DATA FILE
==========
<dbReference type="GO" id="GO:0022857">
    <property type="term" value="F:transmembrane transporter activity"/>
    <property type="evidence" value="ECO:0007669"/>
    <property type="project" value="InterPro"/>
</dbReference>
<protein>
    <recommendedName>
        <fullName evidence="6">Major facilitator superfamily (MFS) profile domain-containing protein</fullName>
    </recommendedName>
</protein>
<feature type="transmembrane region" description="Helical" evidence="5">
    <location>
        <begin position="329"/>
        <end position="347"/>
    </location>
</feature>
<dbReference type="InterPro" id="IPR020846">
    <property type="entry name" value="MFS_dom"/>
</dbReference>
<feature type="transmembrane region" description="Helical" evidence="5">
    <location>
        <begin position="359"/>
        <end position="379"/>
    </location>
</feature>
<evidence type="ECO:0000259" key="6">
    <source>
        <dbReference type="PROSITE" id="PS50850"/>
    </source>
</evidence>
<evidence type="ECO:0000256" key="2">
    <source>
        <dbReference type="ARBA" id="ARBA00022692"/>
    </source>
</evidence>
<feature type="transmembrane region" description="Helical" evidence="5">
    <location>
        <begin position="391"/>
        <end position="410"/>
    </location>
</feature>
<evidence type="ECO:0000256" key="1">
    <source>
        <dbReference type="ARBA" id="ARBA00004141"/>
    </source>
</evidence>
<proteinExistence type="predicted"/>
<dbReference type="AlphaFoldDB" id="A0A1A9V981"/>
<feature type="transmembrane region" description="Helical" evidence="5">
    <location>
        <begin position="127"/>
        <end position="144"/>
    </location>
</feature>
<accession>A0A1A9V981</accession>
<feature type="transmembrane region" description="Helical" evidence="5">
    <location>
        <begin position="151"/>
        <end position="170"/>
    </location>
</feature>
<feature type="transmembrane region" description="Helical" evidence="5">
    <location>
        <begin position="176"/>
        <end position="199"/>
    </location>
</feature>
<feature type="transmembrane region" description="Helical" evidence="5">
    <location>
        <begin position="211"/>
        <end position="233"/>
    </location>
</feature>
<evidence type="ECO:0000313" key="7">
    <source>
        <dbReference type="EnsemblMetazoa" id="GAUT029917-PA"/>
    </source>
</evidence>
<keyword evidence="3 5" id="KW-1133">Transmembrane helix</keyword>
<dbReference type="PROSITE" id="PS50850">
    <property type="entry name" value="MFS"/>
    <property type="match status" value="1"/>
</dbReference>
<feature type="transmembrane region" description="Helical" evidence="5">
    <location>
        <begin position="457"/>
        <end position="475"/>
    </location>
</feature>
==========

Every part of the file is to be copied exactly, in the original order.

<dbReference type="GO" id="GO:0022857">
    <property type="term" value="F:transmembrane transporter activity"/>
    <property type="evidence" value="ECO:0007669"/>
    <property type="project" value="InterPro"/>
</dbReference>
<protein>
    <recommendedName>
        <fullName evidence="6">Major facilitator superfamily (MFS) profile domain-containing protein</fullName>
    </recommendedName>
</protein>
<feature type="transmembrane region" description="Helical" evidence="5">
    <location>
        <begin position="329"/>
        <end position="347"/>
    </location>
</feature>
<dbReference type="InterPro" id="IPR020846">
    <property type="entry name" value="MFS_dom"/>
</dbReference>
<feature type="transmembrane region" description="Helical" evidence="5">
    <location>
        <begin position="359"/>
        <end position="379"/>
    </location>
</feature>
<evidence type="ECO:0000259" key="6">
    <source>
        <dbReference type="PROSITE" id="PS50850"/>
    </source>
</evidence>
<evidence type="ECO:0000256" key="2">
    <source>
        <dbReference type="ARBA" id="ARBA00022692"/>
    </source>
</evidence>
<feature type="transmembrane region" description="Helical" evidence="5">
    <location>
        <begin position="391"/>
        <end position="410"/>
    </location>
</feature>
<evidence type="ECO:0000256" key="1">
    <source>
        <dbReference type="ARBA" id="ARBA00004141"/>
    </source>
</evidence>
<proteinExistence type="predicted"/>
<dbReference type="AlphaFoldDB" id="A0A1A9V981"/>
<feature type="transmembrane region" description="Helical" evidence="5">
    <location>
        <begin position="127"/>
        <end position="144"/>
    </location>
</feature>
<accession>A0A1A9V981</accession>
<feature type="transmembrane region" description="Helical" evidence="5">
    <location>
        <begin position="151"/>
        <end position="170"/>
    </location>
</feature>
<feature type="transmembrane region" description="Helical" evidence="5">
    <location>
        <begin position="176"/>
        <end position="199"/>
    </location>
</feature>
<feature type="transmembrane region" description="Helical" evidence="5">
    <location>
        <begin position="211"/>
        <end position="233"/>
    </location>
</feature>
<evidence type="ECO:0000313" key="7">
    <source>
        <dbReference type="EnsemblMetazoa" id="GAUT029917-PA"/>
    </source>
</evidence>
<keyword evidence="3 5" id="KW-1133">Transmembrane helix</keyword>
<dbReference type="PROSITE" id="PS50850">
    <property type="entry name" value="MFS"/>
    <property type="match status" value="1"/>
</dbReference>
<feature type="transmembrane region" description="Helical" evidence="5">
    <location>
        <begin position="457"/>
        <end position="475"/>
    </location>
</feature>